By Blake Brittain
(Reuters) – Apple Inc on Monday failed to convince a U.S. appeals court that security startup Corellium Inc infringed its copyrights by simulating its iOS operating system to help researchers find security flaws in Apple devices.
The 11th U.S. Circuit Court of Appeals said Corellium lawfully recreated Apple’s system under the U.S. copyright doctrine of fair use, furthering scientific progress by aiding important security research.
Representatives for the companies did not immediately respond to requests for comment on the decision.
Florida-based Corellium’s software allows users to run iOS on non-Apple devices and inspect and modify the operating system in ways that allow security researchers to search for vulnerabilities more effectively. Apple sued Corellium for copyright infringement in South Florida federal court in 2019.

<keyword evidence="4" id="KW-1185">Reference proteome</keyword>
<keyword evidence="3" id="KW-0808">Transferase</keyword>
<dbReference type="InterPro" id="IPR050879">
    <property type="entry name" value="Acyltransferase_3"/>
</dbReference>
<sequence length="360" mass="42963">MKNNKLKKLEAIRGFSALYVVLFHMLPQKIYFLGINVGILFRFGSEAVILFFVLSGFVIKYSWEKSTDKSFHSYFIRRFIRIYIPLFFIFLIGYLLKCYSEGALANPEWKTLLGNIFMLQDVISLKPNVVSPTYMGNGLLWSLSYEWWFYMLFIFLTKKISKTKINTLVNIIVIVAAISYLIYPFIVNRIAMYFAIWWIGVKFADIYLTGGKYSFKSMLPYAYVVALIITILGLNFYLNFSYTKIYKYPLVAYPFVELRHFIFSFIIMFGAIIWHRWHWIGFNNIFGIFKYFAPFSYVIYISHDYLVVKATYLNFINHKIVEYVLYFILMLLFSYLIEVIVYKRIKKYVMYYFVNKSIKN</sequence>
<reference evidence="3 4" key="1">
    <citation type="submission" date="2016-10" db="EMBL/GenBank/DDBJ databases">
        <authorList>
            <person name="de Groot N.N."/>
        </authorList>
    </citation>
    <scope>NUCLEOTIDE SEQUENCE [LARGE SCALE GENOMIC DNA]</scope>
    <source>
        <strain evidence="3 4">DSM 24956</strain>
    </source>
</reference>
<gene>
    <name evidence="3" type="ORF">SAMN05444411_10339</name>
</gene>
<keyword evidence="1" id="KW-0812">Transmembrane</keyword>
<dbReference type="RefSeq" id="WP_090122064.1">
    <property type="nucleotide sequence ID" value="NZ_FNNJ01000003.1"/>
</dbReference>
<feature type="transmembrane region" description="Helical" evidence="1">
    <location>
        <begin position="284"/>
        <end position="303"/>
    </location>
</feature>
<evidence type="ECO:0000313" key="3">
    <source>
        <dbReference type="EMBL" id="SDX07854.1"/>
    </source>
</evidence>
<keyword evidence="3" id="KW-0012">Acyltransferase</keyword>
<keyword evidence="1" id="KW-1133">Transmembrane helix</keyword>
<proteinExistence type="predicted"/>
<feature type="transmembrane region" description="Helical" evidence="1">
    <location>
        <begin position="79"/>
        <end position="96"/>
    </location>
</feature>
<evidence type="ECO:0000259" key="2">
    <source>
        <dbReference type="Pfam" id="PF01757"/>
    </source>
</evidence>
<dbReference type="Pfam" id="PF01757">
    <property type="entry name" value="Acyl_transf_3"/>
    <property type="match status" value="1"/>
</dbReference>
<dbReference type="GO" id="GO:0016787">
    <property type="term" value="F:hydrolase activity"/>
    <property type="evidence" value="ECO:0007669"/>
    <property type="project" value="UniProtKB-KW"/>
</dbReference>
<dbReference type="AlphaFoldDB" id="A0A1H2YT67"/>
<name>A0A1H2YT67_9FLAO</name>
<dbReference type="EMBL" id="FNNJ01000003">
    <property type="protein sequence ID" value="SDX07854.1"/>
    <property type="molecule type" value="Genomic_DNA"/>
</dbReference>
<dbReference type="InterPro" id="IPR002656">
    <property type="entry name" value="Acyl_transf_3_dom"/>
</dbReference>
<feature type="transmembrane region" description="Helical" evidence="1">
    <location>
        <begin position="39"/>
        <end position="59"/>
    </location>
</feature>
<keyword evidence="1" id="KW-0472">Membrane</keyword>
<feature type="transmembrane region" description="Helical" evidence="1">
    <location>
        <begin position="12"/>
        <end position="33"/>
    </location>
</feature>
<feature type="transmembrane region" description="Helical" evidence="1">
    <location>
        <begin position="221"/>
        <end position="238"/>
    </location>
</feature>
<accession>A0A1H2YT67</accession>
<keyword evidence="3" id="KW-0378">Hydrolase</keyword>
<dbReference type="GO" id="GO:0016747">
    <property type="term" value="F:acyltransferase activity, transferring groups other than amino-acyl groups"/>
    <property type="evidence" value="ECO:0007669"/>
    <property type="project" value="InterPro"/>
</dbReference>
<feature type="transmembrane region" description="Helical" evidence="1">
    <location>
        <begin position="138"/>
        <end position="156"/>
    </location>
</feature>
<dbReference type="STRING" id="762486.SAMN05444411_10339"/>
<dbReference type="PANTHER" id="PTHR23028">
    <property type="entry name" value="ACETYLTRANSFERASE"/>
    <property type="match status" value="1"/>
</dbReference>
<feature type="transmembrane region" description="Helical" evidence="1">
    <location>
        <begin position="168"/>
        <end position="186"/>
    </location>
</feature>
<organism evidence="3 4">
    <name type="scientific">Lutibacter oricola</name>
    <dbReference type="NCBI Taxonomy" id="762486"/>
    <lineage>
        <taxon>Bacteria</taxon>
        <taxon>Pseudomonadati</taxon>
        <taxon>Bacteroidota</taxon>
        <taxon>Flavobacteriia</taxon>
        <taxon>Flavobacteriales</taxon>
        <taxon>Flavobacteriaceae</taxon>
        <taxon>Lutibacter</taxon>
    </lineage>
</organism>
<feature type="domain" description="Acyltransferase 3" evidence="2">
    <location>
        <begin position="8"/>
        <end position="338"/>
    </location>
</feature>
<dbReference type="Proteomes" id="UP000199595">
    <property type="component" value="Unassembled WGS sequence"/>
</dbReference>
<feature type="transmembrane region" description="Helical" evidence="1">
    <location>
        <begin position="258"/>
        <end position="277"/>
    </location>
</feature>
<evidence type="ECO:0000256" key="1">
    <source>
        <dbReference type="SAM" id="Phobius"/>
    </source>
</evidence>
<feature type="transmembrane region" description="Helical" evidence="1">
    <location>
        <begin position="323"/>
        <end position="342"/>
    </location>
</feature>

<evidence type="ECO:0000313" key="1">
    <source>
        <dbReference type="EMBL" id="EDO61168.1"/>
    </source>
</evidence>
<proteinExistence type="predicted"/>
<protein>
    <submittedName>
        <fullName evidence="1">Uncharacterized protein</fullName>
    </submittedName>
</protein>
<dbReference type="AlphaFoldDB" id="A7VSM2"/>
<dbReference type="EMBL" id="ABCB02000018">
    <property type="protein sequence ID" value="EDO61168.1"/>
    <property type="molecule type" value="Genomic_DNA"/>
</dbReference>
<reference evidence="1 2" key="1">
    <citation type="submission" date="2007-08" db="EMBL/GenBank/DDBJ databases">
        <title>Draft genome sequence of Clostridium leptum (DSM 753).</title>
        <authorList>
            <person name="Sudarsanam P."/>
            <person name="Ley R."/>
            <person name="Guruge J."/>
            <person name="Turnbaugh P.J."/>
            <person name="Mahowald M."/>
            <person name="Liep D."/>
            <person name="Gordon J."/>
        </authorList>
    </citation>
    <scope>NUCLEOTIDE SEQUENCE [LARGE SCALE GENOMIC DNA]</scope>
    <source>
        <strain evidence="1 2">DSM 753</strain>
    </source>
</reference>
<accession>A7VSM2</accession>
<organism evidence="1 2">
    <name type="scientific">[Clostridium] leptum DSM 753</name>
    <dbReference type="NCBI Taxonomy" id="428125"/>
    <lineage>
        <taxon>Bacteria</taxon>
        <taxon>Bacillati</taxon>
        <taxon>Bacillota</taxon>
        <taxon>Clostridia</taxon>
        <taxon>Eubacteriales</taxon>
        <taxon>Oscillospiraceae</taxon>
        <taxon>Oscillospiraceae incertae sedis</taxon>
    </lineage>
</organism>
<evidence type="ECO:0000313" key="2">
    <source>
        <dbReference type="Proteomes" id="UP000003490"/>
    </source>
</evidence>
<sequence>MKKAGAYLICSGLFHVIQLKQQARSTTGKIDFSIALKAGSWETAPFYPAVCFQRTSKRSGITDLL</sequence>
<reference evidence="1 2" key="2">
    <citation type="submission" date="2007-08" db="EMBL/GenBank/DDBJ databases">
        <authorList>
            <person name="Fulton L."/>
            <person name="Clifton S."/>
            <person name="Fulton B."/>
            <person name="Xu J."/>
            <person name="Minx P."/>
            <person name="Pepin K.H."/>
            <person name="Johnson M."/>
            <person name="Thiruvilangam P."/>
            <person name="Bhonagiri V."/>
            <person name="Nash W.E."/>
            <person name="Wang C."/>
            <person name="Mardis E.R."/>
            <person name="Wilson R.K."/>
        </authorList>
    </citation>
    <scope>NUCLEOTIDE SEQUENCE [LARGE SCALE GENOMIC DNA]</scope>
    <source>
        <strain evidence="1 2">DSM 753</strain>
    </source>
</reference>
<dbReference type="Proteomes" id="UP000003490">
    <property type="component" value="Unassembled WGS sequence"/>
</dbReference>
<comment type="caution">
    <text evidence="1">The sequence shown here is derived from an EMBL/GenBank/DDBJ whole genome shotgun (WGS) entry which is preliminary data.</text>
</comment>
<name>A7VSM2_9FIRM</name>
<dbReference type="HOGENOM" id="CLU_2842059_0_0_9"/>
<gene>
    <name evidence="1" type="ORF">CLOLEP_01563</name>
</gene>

Apple unsuccessfully tried to buy Corellium for nearly $23 million before filing the lawsuit, the appeals court said.
The district court dismissed Apple’s claims over Corellium’s iOS simulator in 2020. Apple appealed in 2021.
The 11th Circuit agreed that Corellium made fair use of iOS on Monday and said Corellium’s software adds new features that help security researchers “do their work in a way that physical iPhones just can’t.”
The appeals court rejected Apple’s arguments that Corellium simply repackaged iOS in a different format for profit, harming Apple’s market for its operating system and its security-research programs.
Corellium “opened the door for deeper security research into operating systems like iOS,” the circuit court said.
The appeals court sent the case back to the district court to consider if Corellium infringed copyrights covering Apple’s icons and wallpapers or contributed to infringement by third parties.
(Reporting by Blake Brittain in Washington)